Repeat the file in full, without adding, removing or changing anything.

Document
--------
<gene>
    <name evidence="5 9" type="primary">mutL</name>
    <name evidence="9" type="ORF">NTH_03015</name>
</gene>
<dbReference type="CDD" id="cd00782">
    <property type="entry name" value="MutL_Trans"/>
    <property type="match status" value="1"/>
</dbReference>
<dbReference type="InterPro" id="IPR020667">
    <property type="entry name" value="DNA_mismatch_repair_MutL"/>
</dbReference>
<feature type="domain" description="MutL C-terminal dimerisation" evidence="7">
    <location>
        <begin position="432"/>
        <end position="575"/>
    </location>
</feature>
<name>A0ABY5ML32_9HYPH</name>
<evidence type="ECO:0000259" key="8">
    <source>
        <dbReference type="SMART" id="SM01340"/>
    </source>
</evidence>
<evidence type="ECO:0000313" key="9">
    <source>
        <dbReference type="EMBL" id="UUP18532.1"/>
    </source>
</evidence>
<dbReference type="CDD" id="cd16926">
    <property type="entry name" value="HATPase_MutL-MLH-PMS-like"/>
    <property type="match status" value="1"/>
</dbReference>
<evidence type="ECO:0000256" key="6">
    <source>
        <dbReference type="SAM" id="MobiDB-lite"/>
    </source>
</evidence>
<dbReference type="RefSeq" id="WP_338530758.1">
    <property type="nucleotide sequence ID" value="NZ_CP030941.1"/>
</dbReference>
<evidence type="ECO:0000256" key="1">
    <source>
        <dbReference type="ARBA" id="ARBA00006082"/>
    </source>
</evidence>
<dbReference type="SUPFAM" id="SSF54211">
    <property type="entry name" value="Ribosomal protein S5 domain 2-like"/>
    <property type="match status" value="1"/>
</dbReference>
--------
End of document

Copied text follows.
<gene>
    <name evidence="5 9" type="primary">mutL</name>
    <name evidence="9" type="ORF">NTH_03015</name>
</gene>
<dbReference type="CDD" id="cd00782">
    <property type="entry name" value="MutL_Trans"/>
    <property type="match status" value="1"/>
</dbReference>
<dbReference type="InterPro" id="IPR020667">
    <property type="entry name" value="DNA_mismatch_repair_MutL"/>
</dbReference>
<feature type="domain" description="MutL C-terminal dimerisation" evidence="7">
    <location>
        <begin position="432"/>
        <end position="575"/>
    </location>
</feature>
<name>A0ABY5ML32_9HYPH</name>
<evidence type="ECO:0000259" key="8">
    <source>
        <dbReference type="SMART" id="SM01340"/>
    </source>
</evidence>
<evidence type="ECO:0000313" key="9">
    <source>
        <dbReference type="EMBL" id="UUP18532.1"/>
    </source>
</evidence>
<dbReference type="CDD" id="cd16926">
    <property type="entry name" value="HATPase_MutL-MLH-PMS-like"/>
    <property type="match status" value="1"/>
</dbReference>
<evidence type="ECO:0000256" key="6">
    <source>
        <dbReference type="SAM" id="MobiDB-lite"/>
    </source>
</evidence>
<dbReference type="RefSeq" id="WP_338530758.1">
    <property type="nucleotide sequence ID" value="NZ_CP030941.1"/>
</dbReference>
<evidence type="ECO:0000256" key="1">
    <source>
        <dbReference type="ARBA" id="ARBA00006082"/>
    </source>
</evidence>
<dbReference type="SUPFAM" id="SSF54211">
    <property type="entry name" value="Ribosomal protein S5 domain 2-like"/>
    <property type="match status" value="1"/>
</dbReference>